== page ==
When de Valera finally accepted that official US recognition of the Irish Republic was not going to be granted by President Woodrow Wilson, he issued McCartan with the credentials to travel to Moscow to have the treaty ratified. He proposed that McCartan’s mission to Moscow should be expanded, and that formal Dáil Éireann procedures should be enacted to legitimise the initiative. He wrote to Arthur Griffith, the acting president of the Dáil during his absence in America:

‘Dr McCartan might be considered by you as a delegate from our government to Russia to ask for official recognition … I think he should be accompanied by at least two others—one representative of organised labour, for example [Cathal] O’Shannon, [Tom] Johnson, or [William] O’Brien, and one representative of industry and trade.’

With these recommendations to the Dáil it can be seen that de Valera was thinking ahead on Irish–Soviet trade relations, but also, as the leader of a nationalist movement, Sinn Féin, he recognised that the presence of additional delegates with left-wing convictions would strengthen Dr McCartan’s revolutionary credentials in the Soviet capital. In June 1920 the Dáil ratified the mission to Moscow by its adoption, on the proposal of Arthur Griffith, of the following motion: ‘That the ministry be authorised to dispatch a diplomatic mission to the government of the Russian Socialist Federal Soviet Republic with a view to establishing diplomatic relations’.

McCartan in Moscow

Above: People’s Commissar of Foreign Affairs Georgy Chicherin—in a meeting with McCartan on 17 February 1921 he quizzed him closely on reports that Irish republicans were hostile to communism. (ITAR-TASS/Alamy)

When McCartan reached Moscow he was soon informed that Soviet state officials were having second thoughts about ratifying the draft Irish–Soviet treaty. Following the defeat of British interventionist forces on the side of the White Russians, official Soviet government attitudes towards Britain had pragmatically changed. Anxious to normalise relations with industrialised powers to gain access to industrial goods for their war-torn economy, they were in the process of negotiating an Anglo-Soviet trade agreement. Santeri Nuorteva, with whom he had drawn up the draft treaty in the US less than a year previously, first received McCartan. Nuorteva, now a senior official with the Commissariat of Foreign Affairs (Narkomindel), confirmed that negotiations were under way with the British and that the Irish–Soviet position would have to ‘begin in the new and not on the basis of the proposed treaty’.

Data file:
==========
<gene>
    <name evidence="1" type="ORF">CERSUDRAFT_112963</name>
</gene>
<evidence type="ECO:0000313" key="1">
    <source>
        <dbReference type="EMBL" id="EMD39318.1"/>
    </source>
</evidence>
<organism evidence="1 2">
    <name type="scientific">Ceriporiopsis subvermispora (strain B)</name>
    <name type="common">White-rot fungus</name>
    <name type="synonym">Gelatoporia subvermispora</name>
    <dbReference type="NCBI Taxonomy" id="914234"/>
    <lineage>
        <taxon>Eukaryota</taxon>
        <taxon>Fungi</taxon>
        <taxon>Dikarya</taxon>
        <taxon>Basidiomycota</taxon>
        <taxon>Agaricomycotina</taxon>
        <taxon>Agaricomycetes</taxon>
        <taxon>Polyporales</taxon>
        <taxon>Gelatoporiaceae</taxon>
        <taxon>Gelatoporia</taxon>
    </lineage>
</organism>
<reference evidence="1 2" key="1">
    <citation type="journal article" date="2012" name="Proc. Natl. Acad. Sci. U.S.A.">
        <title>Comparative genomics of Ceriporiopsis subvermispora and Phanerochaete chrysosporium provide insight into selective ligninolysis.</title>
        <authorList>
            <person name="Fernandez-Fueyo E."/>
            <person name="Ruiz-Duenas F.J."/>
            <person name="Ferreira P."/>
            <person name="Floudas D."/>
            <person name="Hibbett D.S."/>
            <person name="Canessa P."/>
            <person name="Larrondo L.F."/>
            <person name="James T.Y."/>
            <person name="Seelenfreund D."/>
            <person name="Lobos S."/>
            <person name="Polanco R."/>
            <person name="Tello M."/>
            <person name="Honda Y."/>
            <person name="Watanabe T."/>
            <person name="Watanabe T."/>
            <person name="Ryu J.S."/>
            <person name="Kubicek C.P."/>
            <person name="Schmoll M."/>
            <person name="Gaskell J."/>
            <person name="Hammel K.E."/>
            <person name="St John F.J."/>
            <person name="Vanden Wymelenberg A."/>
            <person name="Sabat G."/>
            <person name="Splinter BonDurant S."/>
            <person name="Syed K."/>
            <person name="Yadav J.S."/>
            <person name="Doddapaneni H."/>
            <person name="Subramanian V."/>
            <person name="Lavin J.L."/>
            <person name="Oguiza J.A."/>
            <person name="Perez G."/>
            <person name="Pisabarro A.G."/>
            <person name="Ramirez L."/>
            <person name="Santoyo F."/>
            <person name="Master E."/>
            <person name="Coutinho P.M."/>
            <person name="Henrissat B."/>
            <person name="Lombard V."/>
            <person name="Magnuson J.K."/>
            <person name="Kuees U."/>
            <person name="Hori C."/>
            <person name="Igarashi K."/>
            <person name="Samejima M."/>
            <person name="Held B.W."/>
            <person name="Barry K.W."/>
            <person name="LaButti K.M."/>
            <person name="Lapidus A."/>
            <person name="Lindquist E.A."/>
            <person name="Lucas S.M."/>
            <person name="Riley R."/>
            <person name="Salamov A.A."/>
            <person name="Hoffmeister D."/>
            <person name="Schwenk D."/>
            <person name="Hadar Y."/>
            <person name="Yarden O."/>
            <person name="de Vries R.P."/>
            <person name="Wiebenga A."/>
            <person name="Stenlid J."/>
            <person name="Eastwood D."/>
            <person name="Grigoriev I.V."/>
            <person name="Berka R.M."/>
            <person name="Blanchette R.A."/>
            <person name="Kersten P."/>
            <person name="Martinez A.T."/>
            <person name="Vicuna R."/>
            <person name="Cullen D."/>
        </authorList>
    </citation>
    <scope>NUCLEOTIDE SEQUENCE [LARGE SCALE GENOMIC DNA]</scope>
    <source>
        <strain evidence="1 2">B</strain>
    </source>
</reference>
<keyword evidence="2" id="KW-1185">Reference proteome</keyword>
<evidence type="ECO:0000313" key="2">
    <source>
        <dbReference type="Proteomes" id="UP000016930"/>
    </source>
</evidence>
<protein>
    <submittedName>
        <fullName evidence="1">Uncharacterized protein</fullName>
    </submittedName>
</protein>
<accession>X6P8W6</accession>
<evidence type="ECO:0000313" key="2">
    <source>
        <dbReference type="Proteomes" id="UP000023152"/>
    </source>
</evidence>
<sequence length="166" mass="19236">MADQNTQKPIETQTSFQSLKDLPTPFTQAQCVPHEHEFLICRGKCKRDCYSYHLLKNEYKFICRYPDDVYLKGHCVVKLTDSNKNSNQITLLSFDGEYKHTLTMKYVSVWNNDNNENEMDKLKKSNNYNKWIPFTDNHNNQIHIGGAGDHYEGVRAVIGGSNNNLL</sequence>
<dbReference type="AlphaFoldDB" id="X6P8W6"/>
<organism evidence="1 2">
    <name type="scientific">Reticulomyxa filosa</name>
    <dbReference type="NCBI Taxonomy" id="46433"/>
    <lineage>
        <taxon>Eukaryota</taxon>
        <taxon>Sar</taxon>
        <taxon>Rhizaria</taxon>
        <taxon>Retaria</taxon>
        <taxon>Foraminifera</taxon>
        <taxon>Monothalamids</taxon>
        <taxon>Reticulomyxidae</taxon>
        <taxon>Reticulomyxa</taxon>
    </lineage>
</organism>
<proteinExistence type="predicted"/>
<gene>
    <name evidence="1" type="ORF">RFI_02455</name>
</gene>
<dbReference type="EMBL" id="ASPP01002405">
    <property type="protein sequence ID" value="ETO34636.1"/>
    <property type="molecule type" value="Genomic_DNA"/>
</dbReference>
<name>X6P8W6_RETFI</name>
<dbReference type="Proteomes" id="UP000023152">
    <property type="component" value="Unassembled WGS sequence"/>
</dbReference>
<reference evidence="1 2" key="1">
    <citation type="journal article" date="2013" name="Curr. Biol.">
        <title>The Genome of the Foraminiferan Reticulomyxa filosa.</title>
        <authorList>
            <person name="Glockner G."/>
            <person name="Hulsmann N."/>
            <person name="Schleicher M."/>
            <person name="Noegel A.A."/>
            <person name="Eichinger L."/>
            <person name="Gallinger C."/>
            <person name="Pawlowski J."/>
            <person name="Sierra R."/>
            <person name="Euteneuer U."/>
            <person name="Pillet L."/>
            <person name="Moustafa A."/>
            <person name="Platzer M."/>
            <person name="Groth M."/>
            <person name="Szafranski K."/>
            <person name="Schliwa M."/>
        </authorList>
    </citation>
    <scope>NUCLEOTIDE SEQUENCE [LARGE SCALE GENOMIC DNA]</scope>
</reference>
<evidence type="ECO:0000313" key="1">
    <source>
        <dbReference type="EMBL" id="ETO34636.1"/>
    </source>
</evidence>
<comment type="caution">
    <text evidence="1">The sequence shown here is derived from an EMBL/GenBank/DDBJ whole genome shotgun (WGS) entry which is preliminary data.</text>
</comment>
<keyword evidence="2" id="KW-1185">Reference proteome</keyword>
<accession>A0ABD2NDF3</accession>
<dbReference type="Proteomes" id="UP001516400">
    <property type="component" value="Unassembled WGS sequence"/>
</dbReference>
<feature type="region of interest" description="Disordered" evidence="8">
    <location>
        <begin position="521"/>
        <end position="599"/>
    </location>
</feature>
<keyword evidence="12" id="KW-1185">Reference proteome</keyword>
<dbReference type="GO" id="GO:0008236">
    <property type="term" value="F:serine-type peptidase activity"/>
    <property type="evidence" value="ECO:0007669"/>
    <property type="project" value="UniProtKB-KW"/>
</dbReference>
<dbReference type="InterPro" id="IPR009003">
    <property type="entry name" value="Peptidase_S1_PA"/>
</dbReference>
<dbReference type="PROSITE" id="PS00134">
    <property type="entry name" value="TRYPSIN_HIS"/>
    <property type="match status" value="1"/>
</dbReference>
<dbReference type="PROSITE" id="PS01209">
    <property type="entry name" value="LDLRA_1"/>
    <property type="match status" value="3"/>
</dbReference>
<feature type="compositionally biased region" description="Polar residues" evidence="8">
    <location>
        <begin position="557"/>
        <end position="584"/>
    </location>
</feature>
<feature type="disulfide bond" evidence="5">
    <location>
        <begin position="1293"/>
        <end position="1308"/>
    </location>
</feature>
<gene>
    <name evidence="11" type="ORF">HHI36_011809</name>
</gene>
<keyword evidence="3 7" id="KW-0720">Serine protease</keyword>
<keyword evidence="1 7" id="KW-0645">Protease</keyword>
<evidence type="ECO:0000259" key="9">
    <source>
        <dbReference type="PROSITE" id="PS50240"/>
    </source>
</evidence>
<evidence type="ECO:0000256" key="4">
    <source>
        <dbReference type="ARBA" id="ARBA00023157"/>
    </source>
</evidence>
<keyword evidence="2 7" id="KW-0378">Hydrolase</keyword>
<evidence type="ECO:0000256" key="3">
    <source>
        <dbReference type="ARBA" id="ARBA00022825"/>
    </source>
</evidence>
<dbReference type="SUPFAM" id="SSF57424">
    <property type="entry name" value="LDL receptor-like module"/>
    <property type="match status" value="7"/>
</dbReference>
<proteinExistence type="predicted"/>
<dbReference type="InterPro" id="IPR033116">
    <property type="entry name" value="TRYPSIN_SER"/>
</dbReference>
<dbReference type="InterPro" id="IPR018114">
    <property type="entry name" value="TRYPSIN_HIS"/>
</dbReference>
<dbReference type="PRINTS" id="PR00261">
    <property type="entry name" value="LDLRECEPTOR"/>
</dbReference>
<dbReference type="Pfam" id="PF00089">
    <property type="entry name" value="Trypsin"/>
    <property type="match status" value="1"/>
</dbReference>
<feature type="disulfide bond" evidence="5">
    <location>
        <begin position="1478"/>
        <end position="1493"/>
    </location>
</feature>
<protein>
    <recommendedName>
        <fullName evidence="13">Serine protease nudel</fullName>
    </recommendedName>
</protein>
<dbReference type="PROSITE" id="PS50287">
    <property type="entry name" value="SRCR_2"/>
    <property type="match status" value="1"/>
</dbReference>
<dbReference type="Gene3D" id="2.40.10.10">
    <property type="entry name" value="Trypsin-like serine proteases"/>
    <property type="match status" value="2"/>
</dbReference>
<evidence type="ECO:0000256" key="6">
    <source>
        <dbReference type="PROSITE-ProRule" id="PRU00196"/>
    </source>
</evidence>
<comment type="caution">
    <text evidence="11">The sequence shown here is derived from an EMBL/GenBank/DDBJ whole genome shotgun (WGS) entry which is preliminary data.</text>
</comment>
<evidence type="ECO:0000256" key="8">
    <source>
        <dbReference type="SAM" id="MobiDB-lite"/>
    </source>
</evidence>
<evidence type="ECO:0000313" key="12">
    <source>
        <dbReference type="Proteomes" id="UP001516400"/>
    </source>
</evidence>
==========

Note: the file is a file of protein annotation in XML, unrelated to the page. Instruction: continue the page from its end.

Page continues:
On 17 February 1921 McCartan had a second meeting, this time with Commissar G.V. Chicherin. Chicherin received McCartan politely but quizzed him closely on the possibility that President de Valera would accept Home Rule status for Ireland, on the Ulster question and on reports that Irish republicans were hostile to communism. He also enquired after the current status of the Irish Citizen Army. Chicherin invited McCartan to remain in Moscow, pending the outcome of the discussions with the British. It also seems that in his capacity as a representative of the IRB McCartan requested, in addition to the ratification of the treaty, the sale of munitions to the IRA. Such a request was not likely to impress Chicherin, who was hostile to Russian involvement with illegal political operations abroad. Accordingly, it came as no great surprise when an Anglo-Soviet trade agreement was signed in March 1921.